Then and for the next several years, the hillclimb was a Sunday only event.  Saturday was devoted to practice, a concours, a parade through town and just having a raucous good time.  A tradition born in those early days was the Big Wheels award.  While the concours and parade have disappeared, the Big Wheels has persevered, and, while I wouldn’t say prospered, it’s grown.  It’s awarded each year at the Sunday evening dinner (that brings the weekend to a close) to the drive who had the biggest non-life threatening “screw up” on the Hill.  Tradition holds that the “winner” must in some manner improve or add to the kid’s trike which has become quite elaborate and unstable over the years.  Then the proud recipient must ride it or, at least, attempt to ride it, then take it home and, by obligation, return with it the following year.

From 1972 until about 1977, the SoCal Ferrari guys ran the event with an ever increasing number of members of the BARFOC (Bay Area Region, Ferrari Owners Club), which was really all of California north of the Tehachapi Mountains assisting.  After that brief six-year period, the SoCal guys, tired of the event, were prepared to drop it.  So the BARFOC enthusiasts took over and ran it until 1989 when their group seceded from the FOC and (shortly thereafter) affiliated with the FCA.  Since then, the hillclimb has been run as an FCA event.  (For several years, the FOC ran a parallel event in June but ceased operations early this century).

The FCA organizers have always been well aware they’re guests in Virginia City and that safety must be the first concern.  Though the event is owned by the FCA, it has, since 1990, been run as a partnership between the FCA-Pacific Region and the Northern California Shelby Club, which adds strength to the event.  The Shelby Club’s involvement dates back to when the Pacific Region was a part of the FOC.   Initially, the Shelby guys provided a fair number of 289 and 427 Cobras and GT 350 and GT 500 Shelbys.  We still see the 350’s but not so many Cobras.  I suspect that value escalation has much to do with it.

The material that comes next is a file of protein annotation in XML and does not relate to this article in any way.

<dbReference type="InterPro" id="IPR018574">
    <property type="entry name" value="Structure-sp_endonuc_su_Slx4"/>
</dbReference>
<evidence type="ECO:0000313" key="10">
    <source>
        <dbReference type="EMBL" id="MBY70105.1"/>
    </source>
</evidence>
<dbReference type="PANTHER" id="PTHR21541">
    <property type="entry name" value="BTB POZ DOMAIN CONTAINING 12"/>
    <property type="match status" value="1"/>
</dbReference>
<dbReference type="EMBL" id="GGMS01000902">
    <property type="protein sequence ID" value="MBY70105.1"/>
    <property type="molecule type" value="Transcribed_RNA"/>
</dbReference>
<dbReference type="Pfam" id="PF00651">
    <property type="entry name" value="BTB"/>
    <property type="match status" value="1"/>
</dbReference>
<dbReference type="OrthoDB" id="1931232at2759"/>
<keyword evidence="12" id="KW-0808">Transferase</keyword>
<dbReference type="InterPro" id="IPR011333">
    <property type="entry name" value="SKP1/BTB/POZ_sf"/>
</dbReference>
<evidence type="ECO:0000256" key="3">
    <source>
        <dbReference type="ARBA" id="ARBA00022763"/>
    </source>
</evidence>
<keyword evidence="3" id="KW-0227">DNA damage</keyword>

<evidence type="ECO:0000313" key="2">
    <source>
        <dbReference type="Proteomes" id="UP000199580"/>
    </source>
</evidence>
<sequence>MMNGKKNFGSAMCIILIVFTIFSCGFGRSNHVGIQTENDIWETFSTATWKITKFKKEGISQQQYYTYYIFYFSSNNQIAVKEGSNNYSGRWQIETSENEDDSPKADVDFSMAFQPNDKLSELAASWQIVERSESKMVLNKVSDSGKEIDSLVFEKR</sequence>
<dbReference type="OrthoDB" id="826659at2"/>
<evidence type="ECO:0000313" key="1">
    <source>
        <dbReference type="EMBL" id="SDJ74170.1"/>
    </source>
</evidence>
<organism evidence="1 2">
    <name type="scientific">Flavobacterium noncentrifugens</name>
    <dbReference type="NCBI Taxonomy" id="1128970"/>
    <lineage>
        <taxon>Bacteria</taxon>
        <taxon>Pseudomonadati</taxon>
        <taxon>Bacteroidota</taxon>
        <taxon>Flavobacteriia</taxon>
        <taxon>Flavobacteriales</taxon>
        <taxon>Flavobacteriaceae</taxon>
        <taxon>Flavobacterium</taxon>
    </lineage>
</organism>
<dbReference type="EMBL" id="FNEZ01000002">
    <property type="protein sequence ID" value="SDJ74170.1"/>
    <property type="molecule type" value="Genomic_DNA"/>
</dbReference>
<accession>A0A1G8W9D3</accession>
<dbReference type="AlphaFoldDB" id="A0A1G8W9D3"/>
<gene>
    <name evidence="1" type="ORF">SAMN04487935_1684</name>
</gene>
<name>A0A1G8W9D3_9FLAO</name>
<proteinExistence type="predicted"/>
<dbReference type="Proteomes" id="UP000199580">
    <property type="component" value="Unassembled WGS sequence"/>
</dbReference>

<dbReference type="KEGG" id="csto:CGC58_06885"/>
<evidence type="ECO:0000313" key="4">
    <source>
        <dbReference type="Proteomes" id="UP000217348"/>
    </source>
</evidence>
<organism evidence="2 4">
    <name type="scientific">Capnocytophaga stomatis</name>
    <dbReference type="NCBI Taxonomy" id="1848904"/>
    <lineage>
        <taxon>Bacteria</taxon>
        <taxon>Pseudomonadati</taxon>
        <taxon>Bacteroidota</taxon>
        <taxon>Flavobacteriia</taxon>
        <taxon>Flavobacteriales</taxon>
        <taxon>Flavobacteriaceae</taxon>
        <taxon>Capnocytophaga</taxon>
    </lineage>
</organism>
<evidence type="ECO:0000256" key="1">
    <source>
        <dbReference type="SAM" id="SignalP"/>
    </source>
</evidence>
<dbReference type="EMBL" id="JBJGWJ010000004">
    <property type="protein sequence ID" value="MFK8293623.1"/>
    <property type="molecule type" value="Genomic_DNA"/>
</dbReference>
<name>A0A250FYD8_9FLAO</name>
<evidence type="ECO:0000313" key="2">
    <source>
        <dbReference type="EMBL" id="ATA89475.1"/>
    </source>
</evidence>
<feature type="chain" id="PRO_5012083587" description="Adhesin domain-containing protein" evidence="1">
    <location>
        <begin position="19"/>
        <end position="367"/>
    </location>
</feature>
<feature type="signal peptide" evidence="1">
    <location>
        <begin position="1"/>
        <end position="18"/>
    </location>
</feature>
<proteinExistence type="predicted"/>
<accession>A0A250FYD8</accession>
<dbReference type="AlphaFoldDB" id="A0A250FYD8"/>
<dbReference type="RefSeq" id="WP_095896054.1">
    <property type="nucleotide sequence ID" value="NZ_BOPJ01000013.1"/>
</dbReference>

During the late 1970’s and through the mid-1980’s, the event chairman tended to be the Bay Area Region vice-president, who held the job for one year, having understudied the previous chairman the prior year.  During this time we started to accumulate an event handbook.  As we moved into the 1990’s, the position became a multi-year commitment, as most of the event’s other core positions had long been.  This has provided a strong continuity allowing us to weather some serious political storms in Nevada.  Team members developed first name basis relationships with politicians and residents whose support was needed.  The committee has become well known to sheriffs and firefighters of Lyon and Storey Counties as well as their respective Boards of Supervisors and the Nevada Department of Transportation.

Over the years we’ve had FCA members from other parts of the country participate in or just come to observe the event.  Unfortunately, though, they’ve been far too few.  Let this article serve as an invitation to enter this wonderful event.  We have, in the past maintained a low profile for fear of crowds causing so much disruption that we would become a political liability to the local governments.  Our reticence to promote the event has had the effect of depriving many FCA members of the pleasure of this unique weekend.